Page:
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Bong Hitz for Jesus

August 23, 2007

Reporter for the Cornell Daily Sun feels high school students should have the right to say stupid stuff, in direct opposition to the Supreme Court.

So, what do you think? Is the supreme court sticking it up our ass again and limiting our right to free speech, even if what we have to say is utterly devoid of usefulness or intellectual merit?

Discuss.

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9 Comments leave one →
  1. August 23, 2007 8:23 pm

    I have little hope that the current Supreme Court will protect any of our rights — it may take generations to regain the lost that has been and will be lost any time Roberts, Thomas, Alito, and Scalia can scarf up a majority.

    Nevertheless, this case wasn’t so much about “our” rights, unless you count teenagers as “us” (a stretch for some of us on the other side of 50 or better). It only addresses the free speech rights of minors in the context of a public school setting — rights that even the Tinker decision from the 1960’s allowed was substantially limited compared to those of adults. While those of us on the side of the “angels” (loud *cough*) would disagree with how today’s court read and applied Tinker in this situation (yea, bong hits 4 Jesus is harmless dumb stuff), the issue still was whether schools can give free reign to the Dolores Umbridges among us. So the stuff written by the student author you linked to about Nazis marching in Skokie simply does not apply (that being about adult rights to speak in public – not that we have any more after Bush and his “free speech zones” — go to mimi’s today for that).

    [BTW, I only just saw the Harry Potter movie the other night. I LOVED it. The whole Dolores Umbridge bit was brilliant — she a cross between Hyacinth, Anita Bryant, Phillis Schaffley, and Margaret Thatcher — and she even looked a little like my mom, who had a similar hairdo and EXACTLY that color purple-pink tweed suit in the 1960’s. I haven’t checked the book yet, but one of her early speeches sounded like she should be the new Network spokesperson. And didn’t you just LOVE all the framed pronouncements on the wall and how they all fell down in the end? ] [Sorry, someday I’ll write something on my own blog — it’s late and we’re behind packing my dear son who leaves for college TOMORROW, my baby.]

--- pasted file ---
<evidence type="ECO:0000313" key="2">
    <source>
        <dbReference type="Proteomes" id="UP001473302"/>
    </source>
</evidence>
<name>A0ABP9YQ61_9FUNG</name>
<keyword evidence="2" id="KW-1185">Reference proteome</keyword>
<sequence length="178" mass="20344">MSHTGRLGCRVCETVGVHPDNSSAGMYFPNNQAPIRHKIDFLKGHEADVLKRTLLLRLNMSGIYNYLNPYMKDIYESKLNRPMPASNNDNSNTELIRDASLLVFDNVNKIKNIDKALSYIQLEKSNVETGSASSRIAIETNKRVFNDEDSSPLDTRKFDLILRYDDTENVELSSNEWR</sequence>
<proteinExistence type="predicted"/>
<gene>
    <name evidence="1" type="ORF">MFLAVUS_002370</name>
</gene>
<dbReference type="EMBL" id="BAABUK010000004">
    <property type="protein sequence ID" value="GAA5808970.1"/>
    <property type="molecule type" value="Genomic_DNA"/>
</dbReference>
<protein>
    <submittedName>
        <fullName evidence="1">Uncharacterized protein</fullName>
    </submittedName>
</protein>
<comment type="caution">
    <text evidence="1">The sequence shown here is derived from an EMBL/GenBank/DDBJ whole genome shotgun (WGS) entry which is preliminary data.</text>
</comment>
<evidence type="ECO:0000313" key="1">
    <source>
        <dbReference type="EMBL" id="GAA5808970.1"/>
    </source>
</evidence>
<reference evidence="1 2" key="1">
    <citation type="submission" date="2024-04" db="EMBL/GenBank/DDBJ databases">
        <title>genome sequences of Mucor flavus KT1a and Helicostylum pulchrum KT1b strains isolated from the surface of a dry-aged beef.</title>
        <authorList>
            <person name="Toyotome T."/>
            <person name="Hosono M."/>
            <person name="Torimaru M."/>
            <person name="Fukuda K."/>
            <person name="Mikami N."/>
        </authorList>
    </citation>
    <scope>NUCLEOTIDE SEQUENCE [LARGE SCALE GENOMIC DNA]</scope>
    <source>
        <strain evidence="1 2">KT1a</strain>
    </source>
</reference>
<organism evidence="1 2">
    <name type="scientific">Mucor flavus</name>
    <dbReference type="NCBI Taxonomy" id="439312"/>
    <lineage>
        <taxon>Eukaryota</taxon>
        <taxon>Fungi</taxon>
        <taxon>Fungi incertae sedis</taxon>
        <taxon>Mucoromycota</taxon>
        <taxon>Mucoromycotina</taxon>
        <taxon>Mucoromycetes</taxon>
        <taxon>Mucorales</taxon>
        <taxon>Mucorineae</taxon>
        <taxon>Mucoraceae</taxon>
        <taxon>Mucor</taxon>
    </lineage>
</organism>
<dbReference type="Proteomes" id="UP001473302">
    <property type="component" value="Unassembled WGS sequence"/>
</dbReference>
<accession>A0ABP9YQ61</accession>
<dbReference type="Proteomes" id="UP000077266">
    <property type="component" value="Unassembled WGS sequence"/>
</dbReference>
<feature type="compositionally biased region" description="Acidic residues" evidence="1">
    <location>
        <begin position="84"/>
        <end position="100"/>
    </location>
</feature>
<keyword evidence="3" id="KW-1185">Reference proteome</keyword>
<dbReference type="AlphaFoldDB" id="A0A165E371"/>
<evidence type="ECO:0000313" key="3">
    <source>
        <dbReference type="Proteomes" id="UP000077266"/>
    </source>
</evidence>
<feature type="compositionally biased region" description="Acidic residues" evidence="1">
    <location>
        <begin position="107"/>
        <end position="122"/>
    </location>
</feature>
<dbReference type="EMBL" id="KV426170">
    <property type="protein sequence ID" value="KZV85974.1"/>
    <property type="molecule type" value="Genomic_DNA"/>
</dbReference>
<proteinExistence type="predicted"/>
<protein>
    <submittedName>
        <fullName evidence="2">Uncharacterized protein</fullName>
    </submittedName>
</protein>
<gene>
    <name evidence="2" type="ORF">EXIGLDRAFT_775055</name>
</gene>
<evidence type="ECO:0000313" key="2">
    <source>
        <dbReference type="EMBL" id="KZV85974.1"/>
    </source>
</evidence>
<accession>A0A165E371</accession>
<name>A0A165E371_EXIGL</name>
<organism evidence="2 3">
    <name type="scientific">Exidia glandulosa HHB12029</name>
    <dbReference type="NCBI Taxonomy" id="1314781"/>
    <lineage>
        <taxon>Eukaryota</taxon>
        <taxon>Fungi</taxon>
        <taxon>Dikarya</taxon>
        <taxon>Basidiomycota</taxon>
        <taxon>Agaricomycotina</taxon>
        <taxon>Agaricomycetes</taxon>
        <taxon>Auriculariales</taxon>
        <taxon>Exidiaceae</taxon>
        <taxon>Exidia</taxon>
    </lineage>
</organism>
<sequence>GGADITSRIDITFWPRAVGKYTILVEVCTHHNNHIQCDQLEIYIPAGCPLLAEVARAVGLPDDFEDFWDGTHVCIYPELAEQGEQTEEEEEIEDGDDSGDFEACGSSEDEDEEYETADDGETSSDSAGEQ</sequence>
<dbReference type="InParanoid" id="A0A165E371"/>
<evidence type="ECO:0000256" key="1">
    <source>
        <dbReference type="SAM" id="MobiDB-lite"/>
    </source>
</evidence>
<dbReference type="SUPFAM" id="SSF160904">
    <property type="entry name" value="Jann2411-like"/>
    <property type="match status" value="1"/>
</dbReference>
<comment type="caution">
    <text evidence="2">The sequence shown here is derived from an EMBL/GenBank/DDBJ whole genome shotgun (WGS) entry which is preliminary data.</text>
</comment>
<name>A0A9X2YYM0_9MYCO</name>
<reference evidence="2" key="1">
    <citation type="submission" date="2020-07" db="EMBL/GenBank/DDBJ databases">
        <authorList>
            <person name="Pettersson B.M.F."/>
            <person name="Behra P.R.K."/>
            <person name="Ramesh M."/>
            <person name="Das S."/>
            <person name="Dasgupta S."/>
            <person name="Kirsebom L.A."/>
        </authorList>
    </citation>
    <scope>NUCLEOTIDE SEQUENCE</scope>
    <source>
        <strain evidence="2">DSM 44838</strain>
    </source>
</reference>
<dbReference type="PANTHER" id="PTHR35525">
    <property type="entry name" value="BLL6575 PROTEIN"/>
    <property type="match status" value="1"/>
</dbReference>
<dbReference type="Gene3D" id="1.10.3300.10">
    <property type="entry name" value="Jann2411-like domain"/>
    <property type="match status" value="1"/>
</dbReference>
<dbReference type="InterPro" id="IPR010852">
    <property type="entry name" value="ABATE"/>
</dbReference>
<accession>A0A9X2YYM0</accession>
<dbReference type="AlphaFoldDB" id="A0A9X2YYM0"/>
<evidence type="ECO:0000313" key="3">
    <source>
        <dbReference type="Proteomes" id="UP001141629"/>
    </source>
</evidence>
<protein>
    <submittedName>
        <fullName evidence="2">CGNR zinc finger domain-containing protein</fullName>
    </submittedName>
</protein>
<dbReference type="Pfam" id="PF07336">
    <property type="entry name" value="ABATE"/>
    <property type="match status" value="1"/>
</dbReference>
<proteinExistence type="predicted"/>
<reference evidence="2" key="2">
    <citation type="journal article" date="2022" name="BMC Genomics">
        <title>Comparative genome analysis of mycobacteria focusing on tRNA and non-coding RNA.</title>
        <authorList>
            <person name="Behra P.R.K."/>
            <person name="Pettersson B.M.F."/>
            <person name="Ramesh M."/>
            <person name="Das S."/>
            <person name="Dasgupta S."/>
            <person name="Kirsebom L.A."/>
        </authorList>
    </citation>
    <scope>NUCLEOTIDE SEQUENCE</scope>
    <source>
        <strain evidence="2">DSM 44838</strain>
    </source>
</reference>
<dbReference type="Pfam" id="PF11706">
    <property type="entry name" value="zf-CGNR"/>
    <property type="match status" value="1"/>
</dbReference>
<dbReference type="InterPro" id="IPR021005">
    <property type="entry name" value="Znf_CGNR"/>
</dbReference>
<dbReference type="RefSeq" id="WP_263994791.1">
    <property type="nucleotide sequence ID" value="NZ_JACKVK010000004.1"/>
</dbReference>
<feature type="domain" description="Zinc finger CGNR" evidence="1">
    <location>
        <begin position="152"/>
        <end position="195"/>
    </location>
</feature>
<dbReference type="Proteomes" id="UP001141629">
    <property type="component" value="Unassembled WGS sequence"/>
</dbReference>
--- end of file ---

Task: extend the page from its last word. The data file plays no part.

Back on topic. Try the Wiki article on the Supreme Court case at http://en.wikipedia.org/wiki/Morse_v._Frederick

  2. August 23, 2007 8:23 pm

    Sorry – no preview button or rewrite privileges for editing.

  3. August 23, 2007 9:19 pm

    I’m not worried about Bong Hits for Jesus but after the work day I’ve had I damned well could use a Gin and Tonic for Jesus.

  4. episcopalifem permalink*
    August 23, 2007 9:41 pm

    (((Klady & Klady’s son))))

    Good stiff drink for Dennis – Tanqueray and Tonic, coming right up…

  5. August 23, 2007 10:07 pm

    It probably isn’t right to ask for three debilitating strokes for the others and a Atkins-induced heart attack for Scalia, so let’s just admit “Constitutional right” is a null concept for a generation, shall we?

    With that out of the way, there is an appropriate distinction between minors’ and adults’ rights. It also seems apparent to me that the school authorities were heavy-handed bureaucratic nitwits afraid of any parental objection.

    “Bureaucracy is the encounter of the blind with those whom they treat as blind.”

    Karl Barth, *Church Dogmatics*.

  6. August 24, 2007 7:21 am

    johnieb, is that really a Barth quote?? I love it. Never heard it before.

  7. August 24, 2007 7:30 am

    Yup. You want me to look up the exact citation? I think I still have a few volumes around.

    Here we are: Church Dogmatics. III. 2.~45. p.252. It’s the second sentence in the block of smaller type in the middle of the page.

    I used to use it as a screen saver at work.

  8. August 24, 2007 12:34 pm

    I’m not familiar enough with the Bong Hits 4 Jesus case or the applicable law to comment on that. However, I do hope that we never reach the point where our speech must be considered “worthwhile” or even “smart” to be protected. After all, who gets to define those qualities in the determination process? I find that a scary question.

  9. August 25, 2007 7:19 pm

    I know who defines it now; that’s what scares me most.

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